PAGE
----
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Tue November 20, 2012
State Regulators Vote To Boost Solar Development
The Public Service Commission unanimously approved Tuesday a plan to significantly increase the amount of solar Georgia Power makes available to customers.
Over the next three years, Georgia Power will triple its solar capacity. The company will buy it from private developers - from individual homeowners with solar panels to utility-scale solar farms.
Public Service Commissioner Doug Everett, who for years stood opposed to solar investment, said he now believes solar should be a larger part of Georgia’s energy mix.
“We’ve got to look at everything. We’ve got to be pro-active, we can’t be reactive. And this is one area because the cost of it has gone down to the point that it is competitive with today’s prices.”
Meanwhile, in a separate, more contentious decision, the commission voted 3-2 to approve a resolution stating it would be open to a change in the Territorial Act, which grants Georgia Power exclusive control over solar development in the state.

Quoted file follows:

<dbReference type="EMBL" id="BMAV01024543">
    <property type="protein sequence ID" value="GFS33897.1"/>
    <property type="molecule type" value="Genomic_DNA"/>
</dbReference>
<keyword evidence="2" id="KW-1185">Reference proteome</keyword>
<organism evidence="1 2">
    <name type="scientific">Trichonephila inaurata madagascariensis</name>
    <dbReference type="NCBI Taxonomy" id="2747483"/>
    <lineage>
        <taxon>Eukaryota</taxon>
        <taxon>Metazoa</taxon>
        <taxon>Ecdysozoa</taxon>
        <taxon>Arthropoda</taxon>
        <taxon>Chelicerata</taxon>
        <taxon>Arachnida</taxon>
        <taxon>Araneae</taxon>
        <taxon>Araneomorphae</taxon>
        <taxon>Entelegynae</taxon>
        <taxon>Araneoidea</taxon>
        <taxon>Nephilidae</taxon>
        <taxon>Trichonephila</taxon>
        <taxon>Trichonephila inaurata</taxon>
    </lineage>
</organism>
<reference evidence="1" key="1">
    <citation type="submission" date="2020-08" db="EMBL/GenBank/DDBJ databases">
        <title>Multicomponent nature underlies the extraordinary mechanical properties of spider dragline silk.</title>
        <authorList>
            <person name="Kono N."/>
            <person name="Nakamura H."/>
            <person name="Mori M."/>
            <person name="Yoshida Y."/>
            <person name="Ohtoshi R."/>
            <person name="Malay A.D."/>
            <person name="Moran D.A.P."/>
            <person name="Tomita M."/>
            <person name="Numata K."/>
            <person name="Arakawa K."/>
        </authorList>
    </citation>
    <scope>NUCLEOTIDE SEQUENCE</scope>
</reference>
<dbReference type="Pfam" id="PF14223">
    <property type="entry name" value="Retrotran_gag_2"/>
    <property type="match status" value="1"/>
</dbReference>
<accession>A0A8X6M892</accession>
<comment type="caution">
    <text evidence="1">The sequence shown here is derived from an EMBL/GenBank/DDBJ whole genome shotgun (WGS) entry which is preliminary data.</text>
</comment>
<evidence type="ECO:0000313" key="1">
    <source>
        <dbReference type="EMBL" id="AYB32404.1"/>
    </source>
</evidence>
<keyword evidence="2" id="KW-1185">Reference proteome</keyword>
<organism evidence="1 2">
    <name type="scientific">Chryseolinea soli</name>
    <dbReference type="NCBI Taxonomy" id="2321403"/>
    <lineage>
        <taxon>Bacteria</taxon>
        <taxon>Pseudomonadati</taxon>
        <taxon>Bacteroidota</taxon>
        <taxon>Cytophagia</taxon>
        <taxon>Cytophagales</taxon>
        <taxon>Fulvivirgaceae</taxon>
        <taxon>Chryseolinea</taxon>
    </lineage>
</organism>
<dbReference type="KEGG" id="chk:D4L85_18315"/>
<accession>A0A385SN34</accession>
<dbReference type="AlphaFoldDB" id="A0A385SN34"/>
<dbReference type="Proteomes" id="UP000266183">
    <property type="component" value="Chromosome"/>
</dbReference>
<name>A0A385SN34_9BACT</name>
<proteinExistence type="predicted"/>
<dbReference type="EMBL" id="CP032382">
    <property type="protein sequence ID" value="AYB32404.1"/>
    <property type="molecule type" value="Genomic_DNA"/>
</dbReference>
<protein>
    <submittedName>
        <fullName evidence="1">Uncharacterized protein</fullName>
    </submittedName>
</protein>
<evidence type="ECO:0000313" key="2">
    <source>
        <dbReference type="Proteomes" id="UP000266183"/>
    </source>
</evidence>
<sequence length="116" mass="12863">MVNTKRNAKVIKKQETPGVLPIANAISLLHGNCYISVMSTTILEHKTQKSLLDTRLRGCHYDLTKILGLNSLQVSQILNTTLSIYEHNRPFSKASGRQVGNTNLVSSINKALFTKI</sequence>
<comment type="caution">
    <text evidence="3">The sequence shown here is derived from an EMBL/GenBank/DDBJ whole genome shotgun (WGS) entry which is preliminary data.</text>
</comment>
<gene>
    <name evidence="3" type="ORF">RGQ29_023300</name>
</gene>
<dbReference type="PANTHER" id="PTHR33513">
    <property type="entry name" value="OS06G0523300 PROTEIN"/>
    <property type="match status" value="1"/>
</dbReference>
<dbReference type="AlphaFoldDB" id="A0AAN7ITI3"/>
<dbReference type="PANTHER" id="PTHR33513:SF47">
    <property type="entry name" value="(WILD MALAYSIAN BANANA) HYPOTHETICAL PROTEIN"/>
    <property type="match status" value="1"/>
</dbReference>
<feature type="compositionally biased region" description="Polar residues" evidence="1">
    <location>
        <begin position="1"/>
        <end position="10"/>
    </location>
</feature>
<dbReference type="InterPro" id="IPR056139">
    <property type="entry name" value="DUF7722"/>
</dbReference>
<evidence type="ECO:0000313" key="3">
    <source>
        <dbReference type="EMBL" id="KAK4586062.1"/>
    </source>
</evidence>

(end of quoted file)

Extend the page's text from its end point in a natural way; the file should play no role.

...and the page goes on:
It’s a symbolic gesture, but an important one.
The PSC doesn't have the authority to amend state law, but Commissioner Bubba McDonald said he hopes the resolution encourages lawmakers at the State Capitol to consider it.
“We have a responsibility if we are presented with technology changes and if the people across the street [at the Capitol] want to invite us over to share our knowledge and experience with them, we’ll be glad to do it."
Commissioner Stan Wise argued strongly against it, saying the PSC had just taken major action in support of solar development. He said the resolution was unnecessary.
“Someone’s going to wave this next January and say we’re encouraging the legislature to reopen the Territorial Act and throw out 30 years of regulatory framework.”
Support for the resolution grew after a Macon-based company, Georgia Solar Utilities, asked the commission if it could sell solar power directly to customers.